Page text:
One of the advantages of being a grizzled technology writer and editor (trust me, there aren't many) is that I carry a bit of historical perspective. I've witnessed, for example, "The Year of Mobile," and "The Year of the Cloud" for, well... many years.
Part of my perspective includes several years as the editor of ASPnews. ASP, in this case, stood for "application service provider" (not to be confused with active server pages), and it was the term du jour for many years. In the early 2000s, we were writing about two types of ASPs. The first was web-enabled applications, or hosted versions of on-premises software, an early iteration of hybrid cloud. The second was a new breed of web-native -- a.k.a. software-as-a-service (SaaS) -- apps.
A lot of those SaaS apps have since been swallowed by bigger fish or have faded away (as has ASPnews). But back then, our monthly ASPnews ratings -- the "ASPnews Top 50" -- included many apps from what at the time were noteworthy startups, many of which are well-known brands today, including Concur, NetSuite (NetLedger back then), Salesforce.com and WebEx.
Functions such as CRM, collaboration, web analytics and expense management were all well represented in the early years of SaaS. ERP? Not so much.
That's not surprising. ERP software is complex, expensive and, by definition, far-reaching throughout the enterprise. As Michael Nadeau (another veteran tech journalist) writes in our story "ERP Heads for the Cloud," on-premises ERP implementations are living on borrowed time. "This is a big change from just a few years ago when cloud ERP was met with skepticism, particularly among larger companies with big investments in on-premises systems. Attitudes have changed as IT and business management have come to understand the cloud's capabilities and value proposition," Nadeau writes.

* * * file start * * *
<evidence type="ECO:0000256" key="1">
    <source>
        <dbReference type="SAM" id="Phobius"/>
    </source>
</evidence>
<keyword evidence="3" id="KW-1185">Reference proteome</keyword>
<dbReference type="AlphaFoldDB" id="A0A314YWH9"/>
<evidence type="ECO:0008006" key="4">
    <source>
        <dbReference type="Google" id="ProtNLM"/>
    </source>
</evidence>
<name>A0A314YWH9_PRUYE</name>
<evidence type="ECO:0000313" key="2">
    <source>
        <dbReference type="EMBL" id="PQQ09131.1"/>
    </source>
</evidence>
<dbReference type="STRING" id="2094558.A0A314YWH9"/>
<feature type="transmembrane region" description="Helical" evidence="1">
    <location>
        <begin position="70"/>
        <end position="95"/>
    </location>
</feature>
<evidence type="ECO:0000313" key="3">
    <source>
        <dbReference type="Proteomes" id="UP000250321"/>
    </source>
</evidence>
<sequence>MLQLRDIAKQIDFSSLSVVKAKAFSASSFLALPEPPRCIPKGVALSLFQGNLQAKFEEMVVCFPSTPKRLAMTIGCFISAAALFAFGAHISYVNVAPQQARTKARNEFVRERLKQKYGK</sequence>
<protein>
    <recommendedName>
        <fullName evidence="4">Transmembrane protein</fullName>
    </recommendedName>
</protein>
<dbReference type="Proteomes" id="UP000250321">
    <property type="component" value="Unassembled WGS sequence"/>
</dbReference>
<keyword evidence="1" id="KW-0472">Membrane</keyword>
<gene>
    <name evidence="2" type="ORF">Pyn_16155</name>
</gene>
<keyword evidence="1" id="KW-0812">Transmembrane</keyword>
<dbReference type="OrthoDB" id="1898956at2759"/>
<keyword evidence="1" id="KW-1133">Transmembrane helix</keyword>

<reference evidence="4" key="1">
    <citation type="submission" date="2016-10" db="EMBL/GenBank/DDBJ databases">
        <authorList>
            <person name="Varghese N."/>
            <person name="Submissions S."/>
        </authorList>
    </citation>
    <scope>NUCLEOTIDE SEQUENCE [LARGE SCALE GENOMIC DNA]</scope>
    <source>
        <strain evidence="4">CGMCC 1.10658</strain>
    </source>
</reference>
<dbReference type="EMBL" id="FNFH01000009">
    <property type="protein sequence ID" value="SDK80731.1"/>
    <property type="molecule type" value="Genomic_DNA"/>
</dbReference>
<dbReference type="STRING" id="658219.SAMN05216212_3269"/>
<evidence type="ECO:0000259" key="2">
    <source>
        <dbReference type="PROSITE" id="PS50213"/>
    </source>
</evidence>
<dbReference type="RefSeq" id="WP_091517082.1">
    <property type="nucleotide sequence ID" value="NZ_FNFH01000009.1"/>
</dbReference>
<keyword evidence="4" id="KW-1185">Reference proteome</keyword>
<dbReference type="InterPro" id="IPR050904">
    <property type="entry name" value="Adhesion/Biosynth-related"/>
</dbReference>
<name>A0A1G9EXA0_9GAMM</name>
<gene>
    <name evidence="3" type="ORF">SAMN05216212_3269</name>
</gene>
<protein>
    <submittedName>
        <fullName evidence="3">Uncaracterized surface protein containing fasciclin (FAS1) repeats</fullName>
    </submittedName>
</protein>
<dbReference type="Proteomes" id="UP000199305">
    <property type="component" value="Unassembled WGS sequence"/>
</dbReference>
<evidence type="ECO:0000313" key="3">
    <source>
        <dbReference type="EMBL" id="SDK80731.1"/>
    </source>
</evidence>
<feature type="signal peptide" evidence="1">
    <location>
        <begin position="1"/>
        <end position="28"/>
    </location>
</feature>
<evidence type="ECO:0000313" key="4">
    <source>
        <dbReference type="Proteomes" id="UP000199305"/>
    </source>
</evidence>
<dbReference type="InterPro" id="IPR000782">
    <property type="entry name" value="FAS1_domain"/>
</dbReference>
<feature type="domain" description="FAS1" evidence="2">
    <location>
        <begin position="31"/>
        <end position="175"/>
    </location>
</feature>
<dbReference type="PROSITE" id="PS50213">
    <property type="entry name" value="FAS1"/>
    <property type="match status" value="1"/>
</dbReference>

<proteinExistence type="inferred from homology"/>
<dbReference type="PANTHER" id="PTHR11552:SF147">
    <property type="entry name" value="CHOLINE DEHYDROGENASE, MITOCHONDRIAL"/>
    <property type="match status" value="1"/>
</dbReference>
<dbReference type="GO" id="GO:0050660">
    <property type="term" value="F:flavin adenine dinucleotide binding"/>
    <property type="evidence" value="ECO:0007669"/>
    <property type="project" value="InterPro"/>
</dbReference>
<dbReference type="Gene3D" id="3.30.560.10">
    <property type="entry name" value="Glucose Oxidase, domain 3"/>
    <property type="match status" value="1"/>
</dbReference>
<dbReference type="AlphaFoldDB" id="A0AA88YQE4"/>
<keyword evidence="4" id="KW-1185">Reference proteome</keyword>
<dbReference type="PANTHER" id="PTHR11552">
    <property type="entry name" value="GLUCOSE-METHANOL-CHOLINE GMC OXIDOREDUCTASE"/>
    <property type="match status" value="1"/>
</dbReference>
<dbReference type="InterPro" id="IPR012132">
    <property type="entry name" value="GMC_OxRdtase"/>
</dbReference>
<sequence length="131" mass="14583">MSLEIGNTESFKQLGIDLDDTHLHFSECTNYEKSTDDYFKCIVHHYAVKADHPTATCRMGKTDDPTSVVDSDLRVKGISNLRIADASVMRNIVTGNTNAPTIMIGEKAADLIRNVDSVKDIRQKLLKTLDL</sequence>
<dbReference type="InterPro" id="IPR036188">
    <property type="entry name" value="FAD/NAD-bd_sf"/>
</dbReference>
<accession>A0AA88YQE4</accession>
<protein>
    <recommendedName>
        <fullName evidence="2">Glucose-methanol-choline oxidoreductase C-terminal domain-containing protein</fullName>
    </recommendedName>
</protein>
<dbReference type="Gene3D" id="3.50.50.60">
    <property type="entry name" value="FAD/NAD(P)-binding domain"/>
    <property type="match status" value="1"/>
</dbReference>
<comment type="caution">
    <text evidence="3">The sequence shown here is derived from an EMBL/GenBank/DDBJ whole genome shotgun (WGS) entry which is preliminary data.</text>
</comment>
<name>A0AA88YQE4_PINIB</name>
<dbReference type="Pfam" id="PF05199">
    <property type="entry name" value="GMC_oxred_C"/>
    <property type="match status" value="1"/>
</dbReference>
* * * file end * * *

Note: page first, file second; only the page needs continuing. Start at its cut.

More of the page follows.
Gartner agrees, predicting that the cloud will become the default mode of software deployment by 2020. "The now well-established stance of cloud-first in software... is gradually being augmented or replaced by cloud-only," the research firm says.
Go cloud or go home
This may be a case of business users and vendors moving in the same direction, according to Nadeau. With the promise of tighter integration between analytics, social media, IoT devices and applications, it only makes sense that companies such as Oracle, SAP and Microsoft feel just as strongly as their customers about cloud-first. Meanwhile, cloud-native ERP vendors are poised to offer formidable challenges.
The cloud and ERP are finally a match. Vendors and enterprises both appear to understand that, which is good, because those that don't put themselves at a competitive disadvantage.